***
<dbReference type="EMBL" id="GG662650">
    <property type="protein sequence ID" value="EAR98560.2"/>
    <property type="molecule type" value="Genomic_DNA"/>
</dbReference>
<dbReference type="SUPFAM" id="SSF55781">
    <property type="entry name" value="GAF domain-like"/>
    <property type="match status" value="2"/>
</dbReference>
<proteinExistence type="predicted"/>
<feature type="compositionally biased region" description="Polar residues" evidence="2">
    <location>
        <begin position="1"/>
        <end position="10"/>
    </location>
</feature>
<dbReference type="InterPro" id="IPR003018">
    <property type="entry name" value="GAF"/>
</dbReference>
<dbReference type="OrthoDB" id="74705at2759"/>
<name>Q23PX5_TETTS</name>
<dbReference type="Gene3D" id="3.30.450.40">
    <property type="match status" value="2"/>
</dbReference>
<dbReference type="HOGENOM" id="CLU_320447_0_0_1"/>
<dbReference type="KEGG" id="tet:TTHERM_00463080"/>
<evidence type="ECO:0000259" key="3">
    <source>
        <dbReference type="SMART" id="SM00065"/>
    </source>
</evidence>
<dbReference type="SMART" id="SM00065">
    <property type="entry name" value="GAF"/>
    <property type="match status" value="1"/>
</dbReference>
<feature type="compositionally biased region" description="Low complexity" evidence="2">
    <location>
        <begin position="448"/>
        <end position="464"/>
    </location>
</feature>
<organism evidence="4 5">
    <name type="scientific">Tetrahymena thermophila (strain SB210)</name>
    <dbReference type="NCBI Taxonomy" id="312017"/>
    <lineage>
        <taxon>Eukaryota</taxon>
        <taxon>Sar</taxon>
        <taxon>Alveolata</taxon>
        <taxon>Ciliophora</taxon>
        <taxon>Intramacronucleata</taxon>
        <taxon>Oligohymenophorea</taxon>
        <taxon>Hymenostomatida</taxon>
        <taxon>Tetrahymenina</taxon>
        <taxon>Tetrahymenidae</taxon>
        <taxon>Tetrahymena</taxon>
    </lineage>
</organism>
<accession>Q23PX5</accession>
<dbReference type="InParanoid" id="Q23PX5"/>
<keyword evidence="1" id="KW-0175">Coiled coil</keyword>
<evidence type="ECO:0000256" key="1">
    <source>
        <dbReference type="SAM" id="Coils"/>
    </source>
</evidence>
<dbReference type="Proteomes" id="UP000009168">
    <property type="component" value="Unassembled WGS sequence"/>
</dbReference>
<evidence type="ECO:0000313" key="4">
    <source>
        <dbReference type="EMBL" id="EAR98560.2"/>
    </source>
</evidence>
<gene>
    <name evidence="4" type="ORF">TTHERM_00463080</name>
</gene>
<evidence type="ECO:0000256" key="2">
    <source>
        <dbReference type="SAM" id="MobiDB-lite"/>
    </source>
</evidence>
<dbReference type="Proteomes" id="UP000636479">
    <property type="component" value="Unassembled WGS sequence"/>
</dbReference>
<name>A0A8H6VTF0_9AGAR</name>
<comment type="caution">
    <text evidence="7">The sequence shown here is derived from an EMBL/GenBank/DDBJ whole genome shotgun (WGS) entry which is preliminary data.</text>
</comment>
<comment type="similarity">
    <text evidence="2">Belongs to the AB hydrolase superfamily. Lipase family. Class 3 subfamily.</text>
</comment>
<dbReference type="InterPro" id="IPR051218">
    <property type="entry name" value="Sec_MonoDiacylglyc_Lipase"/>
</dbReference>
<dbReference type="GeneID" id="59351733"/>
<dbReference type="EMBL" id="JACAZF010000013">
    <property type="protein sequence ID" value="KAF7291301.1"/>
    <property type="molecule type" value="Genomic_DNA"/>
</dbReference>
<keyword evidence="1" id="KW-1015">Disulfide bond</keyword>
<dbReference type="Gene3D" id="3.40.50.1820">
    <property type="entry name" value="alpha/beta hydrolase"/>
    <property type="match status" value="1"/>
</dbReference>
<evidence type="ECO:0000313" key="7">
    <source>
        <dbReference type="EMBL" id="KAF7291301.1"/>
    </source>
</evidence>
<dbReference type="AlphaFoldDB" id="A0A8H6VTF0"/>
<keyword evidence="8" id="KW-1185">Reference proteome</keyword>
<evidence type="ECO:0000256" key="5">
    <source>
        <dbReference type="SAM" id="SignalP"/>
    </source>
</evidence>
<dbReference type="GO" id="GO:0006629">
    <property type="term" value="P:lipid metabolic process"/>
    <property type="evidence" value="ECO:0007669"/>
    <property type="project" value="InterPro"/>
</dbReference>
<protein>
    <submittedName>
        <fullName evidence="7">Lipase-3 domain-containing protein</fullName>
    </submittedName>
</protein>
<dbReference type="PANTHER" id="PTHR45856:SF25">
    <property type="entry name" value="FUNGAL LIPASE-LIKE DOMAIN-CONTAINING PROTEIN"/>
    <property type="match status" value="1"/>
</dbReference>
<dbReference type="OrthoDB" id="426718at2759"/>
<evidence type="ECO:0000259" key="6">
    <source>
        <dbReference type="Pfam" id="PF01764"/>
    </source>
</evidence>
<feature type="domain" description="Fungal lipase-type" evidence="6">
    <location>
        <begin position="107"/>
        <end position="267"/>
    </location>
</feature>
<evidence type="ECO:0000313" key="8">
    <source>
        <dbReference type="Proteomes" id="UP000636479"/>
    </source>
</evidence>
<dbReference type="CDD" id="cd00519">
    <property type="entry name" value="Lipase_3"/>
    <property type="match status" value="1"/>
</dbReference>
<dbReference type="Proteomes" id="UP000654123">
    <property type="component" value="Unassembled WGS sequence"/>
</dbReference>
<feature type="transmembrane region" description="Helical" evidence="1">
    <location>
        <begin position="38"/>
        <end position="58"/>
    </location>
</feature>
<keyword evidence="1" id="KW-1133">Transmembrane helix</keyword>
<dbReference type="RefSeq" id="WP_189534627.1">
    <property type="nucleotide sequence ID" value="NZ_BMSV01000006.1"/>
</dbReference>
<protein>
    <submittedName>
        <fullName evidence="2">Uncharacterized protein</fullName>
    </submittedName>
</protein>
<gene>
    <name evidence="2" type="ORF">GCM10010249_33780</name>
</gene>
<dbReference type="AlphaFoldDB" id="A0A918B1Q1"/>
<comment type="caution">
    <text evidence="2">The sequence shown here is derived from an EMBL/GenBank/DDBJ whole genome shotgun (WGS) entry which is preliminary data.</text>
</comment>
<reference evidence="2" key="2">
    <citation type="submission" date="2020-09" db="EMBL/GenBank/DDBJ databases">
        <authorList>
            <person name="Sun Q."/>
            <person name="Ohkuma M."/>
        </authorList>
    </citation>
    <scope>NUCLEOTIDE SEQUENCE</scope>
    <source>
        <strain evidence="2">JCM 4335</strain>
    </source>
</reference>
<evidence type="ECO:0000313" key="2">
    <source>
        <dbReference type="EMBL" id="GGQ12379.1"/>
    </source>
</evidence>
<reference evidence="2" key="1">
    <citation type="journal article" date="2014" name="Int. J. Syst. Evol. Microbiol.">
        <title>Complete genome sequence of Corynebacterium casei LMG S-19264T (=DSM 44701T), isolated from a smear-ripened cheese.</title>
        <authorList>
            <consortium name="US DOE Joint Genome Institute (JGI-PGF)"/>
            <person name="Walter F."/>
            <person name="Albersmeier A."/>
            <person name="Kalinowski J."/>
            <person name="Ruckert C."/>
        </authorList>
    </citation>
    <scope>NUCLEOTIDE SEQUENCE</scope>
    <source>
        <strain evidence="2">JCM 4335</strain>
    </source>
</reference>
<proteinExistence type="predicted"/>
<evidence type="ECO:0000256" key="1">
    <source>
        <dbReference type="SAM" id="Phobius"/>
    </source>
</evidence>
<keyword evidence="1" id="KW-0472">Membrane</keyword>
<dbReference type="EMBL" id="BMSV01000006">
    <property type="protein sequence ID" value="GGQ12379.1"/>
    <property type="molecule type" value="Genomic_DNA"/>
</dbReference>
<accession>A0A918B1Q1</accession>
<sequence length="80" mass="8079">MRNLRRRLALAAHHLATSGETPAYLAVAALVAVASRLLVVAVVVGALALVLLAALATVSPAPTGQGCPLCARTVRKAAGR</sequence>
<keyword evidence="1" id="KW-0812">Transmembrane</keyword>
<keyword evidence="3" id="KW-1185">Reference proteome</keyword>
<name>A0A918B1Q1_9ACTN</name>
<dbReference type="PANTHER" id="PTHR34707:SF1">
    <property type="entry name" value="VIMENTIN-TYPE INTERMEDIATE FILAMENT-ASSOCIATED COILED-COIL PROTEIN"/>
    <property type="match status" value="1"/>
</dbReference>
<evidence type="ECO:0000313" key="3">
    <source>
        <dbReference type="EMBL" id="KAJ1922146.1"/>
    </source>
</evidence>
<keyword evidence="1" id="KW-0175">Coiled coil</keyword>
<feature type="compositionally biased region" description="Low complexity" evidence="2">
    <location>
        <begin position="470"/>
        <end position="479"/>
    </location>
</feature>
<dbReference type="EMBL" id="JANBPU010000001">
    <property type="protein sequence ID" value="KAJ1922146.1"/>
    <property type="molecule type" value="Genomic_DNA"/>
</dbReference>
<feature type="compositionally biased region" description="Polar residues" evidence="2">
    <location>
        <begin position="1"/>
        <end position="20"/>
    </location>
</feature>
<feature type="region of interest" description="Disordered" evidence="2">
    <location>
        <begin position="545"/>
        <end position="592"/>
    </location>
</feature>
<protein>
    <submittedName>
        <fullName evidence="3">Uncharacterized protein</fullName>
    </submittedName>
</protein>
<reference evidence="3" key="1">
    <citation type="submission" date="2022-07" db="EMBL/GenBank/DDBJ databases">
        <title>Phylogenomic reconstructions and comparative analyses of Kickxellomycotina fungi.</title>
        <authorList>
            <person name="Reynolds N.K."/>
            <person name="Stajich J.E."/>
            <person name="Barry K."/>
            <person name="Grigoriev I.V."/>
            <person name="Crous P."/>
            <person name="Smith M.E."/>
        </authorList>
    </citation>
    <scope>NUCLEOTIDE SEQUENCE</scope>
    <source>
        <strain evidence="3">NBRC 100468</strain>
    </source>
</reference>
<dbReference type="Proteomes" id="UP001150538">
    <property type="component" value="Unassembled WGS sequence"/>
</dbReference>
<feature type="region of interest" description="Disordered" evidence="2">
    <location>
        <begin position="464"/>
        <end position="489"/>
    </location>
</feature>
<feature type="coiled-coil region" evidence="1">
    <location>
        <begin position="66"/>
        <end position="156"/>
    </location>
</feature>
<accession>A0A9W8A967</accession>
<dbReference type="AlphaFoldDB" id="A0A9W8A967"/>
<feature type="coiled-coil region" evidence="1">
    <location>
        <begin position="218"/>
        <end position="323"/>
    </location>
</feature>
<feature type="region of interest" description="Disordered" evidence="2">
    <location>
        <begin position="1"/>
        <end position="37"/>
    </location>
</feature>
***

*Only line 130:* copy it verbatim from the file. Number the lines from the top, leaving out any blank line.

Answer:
<dbReference type="OrthoDB" id="426718at2759"/>